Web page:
• Sense: To sense the outer corset muscles, lie on a comfortable surface and flatten the lower back against the floor. Now, do this same motion when standing to feel how a tucked pelvis and compressed chest restrict breathing and leg movement.

 

Transverse abdominis (TA): The TA is the main muscle of the inner corset muscles and runs in the front of the body from the breastbone to the pubic bone and in the back of the body from the top of the pelvis to the back of the lower ribs and attaches to the lumbar spine. The TA helps move the lumbar spine during walking and stabilizes the lower back. Healthy posture will require that the TA is engaged at 10% to 25% effort when standing or moving.

  • Sense: To sense the TA, try the following: Kneel on a comfortable surface, sit on the heels, relax the abdominal muscles, and lift the chest. Now, place a hand on the abdomen and contract the perineal muscles as if trying not to urinate. Hold this contraction for three healthy breathing cycles. The sensation of the abdomen moving slightly away from the hand is the TA contracting.

  • Strengthen: To strengthen the TA, try the following. Kneel on a comfortable surface, place hands on the ground directly beneath the armpits with elbow creases facing forward and knees directly beneath the hip creases. Keep a gentle curve in the neck by gazing 12 inches (30 centimeters) in front of the hands. Keep a neutral curve in the lumbar spine and relax the hips and abdomen. Draw the shoulder blades towards the sacrum to open the chest and broaden the upper back. Now, to strengthen the TA, slowly draw the lower abdomen in and up with 10% to 25% effort. Hold this contraction for one healthy breathing cycle, then repeat and hold for two healthy breathing cycles. Keep practicing until capable of holding for eight healthy breathing cycles.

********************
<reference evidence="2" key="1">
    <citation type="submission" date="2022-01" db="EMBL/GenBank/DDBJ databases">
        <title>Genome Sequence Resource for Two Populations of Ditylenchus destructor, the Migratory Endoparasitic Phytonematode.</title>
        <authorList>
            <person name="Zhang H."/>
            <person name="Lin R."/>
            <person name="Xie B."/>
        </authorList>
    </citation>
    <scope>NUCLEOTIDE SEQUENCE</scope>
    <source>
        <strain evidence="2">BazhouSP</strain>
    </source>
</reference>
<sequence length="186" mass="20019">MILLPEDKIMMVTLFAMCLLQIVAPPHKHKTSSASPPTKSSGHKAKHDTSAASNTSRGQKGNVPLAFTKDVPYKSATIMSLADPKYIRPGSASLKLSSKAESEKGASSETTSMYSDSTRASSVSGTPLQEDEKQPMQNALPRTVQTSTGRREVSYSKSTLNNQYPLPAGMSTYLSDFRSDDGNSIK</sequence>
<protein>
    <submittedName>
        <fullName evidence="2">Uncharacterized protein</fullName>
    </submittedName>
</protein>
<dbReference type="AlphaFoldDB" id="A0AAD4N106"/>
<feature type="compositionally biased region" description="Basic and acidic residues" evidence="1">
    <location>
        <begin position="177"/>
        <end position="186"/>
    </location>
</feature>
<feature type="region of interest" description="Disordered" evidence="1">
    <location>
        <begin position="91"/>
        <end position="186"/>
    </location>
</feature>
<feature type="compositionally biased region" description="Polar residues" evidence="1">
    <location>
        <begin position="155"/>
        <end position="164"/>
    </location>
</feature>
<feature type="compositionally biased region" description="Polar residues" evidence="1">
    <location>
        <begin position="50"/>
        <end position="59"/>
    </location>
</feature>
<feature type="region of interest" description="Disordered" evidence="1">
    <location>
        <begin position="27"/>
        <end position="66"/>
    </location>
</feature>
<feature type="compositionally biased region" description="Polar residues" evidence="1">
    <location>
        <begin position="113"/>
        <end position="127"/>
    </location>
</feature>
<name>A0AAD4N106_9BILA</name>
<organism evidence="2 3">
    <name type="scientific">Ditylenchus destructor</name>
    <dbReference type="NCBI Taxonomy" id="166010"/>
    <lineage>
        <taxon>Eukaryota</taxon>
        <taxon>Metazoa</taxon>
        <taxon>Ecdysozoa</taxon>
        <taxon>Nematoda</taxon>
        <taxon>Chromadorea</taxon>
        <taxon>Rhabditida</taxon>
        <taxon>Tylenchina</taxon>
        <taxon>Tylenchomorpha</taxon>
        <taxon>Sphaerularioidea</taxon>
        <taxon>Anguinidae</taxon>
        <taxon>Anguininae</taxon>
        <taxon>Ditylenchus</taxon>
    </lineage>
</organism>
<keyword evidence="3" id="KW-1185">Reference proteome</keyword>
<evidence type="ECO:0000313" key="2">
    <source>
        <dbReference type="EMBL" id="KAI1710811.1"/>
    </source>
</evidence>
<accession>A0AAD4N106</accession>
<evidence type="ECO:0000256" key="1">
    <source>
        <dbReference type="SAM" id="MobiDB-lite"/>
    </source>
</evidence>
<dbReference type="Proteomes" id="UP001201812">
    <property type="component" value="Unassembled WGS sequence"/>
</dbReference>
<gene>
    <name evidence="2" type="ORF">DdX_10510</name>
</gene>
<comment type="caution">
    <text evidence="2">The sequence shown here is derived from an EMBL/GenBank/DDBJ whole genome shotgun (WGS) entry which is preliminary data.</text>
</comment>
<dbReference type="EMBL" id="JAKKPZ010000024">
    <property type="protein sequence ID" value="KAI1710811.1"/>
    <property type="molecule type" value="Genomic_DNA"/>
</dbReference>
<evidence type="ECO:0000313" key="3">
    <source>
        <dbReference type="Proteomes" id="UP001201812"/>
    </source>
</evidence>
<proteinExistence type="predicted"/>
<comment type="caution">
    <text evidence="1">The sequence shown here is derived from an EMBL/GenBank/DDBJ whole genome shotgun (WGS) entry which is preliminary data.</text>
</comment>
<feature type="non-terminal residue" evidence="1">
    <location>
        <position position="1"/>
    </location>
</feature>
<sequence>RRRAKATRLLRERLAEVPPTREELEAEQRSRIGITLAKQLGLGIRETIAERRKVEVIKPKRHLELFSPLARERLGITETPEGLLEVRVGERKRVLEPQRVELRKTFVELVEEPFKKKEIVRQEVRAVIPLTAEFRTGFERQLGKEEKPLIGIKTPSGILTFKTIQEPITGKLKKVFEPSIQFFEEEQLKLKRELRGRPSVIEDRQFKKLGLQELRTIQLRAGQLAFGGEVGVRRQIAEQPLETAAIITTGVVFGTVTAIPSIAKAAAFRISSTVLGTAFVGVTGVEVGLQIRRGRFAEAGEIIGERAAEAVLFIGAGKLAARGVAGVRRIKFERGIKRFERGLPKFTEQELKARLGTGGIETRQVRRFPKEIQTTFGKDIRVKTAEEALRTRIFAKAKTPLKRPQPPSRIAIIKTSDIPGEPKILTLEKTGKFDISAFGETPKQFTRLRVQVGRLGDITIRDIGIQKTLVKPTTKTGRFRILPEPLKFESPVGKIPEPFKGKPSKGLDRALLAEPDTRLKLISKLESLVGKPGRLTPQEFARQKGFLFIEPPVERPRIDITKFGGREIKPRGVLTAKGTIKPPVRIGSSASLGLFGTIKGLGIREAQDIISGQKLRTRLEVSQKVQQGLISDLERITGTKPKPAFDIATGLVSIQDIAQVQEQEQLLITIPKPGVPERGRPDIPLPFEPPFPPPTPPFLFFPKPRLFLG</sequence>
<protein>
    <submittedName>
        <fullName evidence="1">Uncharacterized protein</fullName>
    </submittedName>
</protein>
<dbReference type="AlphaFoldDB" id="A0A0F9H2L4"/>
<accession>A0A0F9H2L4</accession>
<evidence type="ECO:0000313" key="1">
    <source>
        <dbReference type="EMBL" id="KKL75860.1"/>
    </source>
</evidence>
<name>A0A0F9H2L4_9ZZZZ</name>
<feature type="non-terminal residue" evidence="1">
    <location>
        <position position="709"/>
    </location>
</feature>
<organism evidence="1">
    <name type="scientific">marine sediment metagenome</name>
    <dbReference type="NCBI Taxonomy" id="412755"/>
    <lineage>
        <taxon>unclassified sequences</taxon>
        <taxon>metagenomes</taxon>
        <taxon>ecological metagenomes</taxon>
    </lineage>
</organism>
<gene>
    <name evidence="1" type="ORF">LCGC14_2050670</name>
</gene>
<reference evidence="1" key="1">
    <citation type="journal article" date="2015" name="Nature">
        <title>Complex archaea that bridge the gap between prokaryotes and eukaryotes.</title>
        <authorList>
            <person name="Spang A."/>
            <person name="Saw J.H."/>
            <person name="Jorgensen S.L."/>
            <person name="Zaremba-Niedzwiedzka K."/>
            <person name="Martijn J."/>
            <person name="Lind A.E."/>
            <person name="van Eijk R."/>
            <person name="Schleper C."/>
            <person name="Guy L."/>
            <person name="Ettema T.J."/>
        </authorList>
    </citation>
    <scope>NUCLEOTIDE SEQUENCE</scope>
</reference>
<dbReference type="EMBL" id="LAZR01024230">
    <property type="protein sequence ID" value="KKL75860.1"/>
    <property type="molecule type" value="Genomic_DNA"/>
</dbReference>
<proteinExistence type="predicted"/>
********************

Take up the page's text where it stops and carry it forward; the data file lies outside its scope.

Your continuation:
• Strengthen: To strengthen the TA, try the following: Kneel on the floor as in the practice above. Now, engage the TA and slide a leg backwards, with the kneecap facing downwards, until the leg is in line with the trunk. Hold this position for up to eight healthy breathing cycles. Then, raise the opposite arm out in line with the trunk and hold for up to eight healthy breathing cycles. Repeat this practice with the other side.

  • Strengthen: To strengthen the TA try the following: Stand with weight distributed evenly over both feet. Place one hand on the lower abdomen and the other on the lower back. After an exhalation, draw the abdomen in and up away from the hands and hold this contraction for up to eight healthy breathing cycles.

 

Pelvic Floor

The pelvic floor supports the abdomen and the stabilization and mobility of the spine and legs. It is a diamond shape and is defined horizontally by the two sit bones, the pubic bone, and the coccyx. The diamond is divided in half by a muscle, creating a front triangle from the two sit bones to the pubic bone and a back triangle from the two sit bones to the coccyx.